Here, Planned Parenthood makes effective appeals to ethos, pathos, and logos. The organization creates ethos by referring to their staff as “professional and caring” and able to “give you all the straight-up information you need to help you make the right decision for you. No pressure, no judgment. Just support.” These descriptors and statements construct ethos because they present employees as flexible and able to handle a variety of patients with different backgrounds. Similarly, these statements appeal to pathos because they foster a sense of comfort within audience members. By promising an environment free of pressure and judgment, prospective patients feel more at ease during the stressful process of considering an abortion. Lastly, Planned Parenthood evokes logos by offering links to other resources on the facts of abortion. They have a Frequently Asked Questions section as well as two sections on the abortion pill and in-clinic abortions, respectively.

Post #2: Idea Proposal

For my Analysis of Organizational Rhetoric paper, I will analyze women’s health organization and reproductive rights advocacy group Planned Parenthood. Planned Parenthood provides sexual health services for men and women in the United States and globally. Most notably, they receive frequent criticism for providing abortion services to women who wish to terminate their pregnancies. I wish to write on this organization because its mission is threatened by the current Republican administration, which likely changes the delivery and content of their rhetoric. Audiences of this organization’s rhetoric include prospective and existing clients of Planned Parenthood, pro-choice individuals who are concerned with the anti-choice political climate often present in contemporary society, and those interested in the study of how organizations use rhetoric to convey messages and ideas.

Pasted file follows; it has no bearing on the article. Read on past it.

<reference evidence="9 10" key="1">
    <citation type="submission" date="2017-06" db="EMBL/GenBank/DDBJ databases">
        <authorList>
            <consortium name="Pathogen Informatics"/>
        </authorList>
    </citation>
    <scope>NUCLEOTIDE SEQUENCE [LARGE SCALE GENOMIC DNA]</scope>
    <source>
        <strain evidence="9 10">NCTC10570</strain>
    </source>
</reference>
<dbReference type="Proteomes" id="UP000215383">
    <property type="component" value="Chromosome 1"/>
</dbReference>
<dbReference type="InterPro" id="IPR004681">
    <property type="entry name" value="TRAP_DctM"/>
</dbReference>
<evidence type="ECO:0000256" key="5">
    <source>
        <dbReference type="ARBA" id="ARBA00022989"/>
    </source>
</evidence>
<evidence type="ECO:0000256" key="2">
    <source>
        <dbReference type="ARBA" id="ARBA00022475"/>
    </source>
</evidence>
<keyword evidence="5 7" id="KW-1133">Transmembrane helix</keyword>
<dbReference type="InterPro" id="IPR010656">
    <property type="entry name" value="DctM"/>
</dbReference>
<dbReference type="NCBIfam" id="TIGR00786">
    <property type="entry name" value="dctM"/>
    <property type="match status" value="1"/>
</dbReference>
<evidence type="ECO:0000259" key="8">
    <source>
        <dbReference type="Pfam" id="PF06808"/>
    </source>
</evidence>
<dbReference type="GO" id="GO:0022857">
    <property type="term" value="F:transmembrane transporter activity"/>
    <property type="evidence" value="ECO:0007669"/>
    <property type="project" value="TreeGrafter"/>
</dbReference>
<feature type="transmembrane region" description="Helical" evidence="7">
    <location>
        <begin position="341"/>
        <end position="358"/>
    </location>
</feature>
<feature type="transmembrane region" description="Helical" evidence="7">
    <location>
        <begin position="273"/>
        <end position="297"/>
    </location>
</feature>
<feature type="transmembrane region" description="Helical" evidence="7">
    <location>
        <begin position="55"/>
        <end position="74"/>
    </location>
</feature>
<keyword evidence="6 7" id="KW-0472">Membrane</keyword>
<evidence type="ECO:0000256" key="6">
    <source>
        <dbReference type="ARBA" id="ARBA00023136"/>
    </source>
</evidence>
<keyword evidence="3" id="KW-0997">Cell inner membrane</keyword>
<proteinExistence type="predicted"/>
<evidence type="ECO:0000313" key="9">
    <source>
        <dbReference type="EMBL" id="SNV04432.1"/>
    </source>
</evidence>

Understanding the rhetoric produced by Planned Parenthood benefits scholars because the organization’s mission is a highly-debated topic in modern politics. I wish to study how their messages change depending upon the administration in power and how they use rhetoric to cope with criticism from anti-choice protesters. Preliminary observations about the organization’s messages include emphases on self-education about various sexual health topics, the importance of reproductive freedom, the Trump administration as the enemy of reproductive healthcare, and accessibility of the organization’s services to a wide variety of people.


My name is Karyn Keane, and I am a junior at Longwood University. I am an English major with a concentration in Rhetoric and Professional Writing and a minor in Children’s Literature. My academic interests range from pop culture to rhetorical studies to social justice, but my primary focus lies in composition and rhetoric. I plan to pursue a PhD in this field with the eventual goal of becoming a college professor. My previous coursework in Rhetoric and Professional Writing includes History of Rhetoric, Visual Rhetoric and Document Design, and Rhetorical Criticism.


This blog documents my experience in ENGL 305: Advanced Topics in Rhetoric and Professional Writing. In this particular semester, this course focuses on Organizational Rhetoric. My blog will accordingly explore how professional groups use rhetorical principles to communicate effectively, both internally (within the group) and externally (to the public). I plan to focus specifically on higher education institutions and their uses of rhetoric. This blog may prove useful to students of rhetoric who wish to explore the field in a unique and professional context or to professionals aiming to better understand communication. The context of this blog relates to my interest in higher education and the necessity of all organizations to effectively communicate.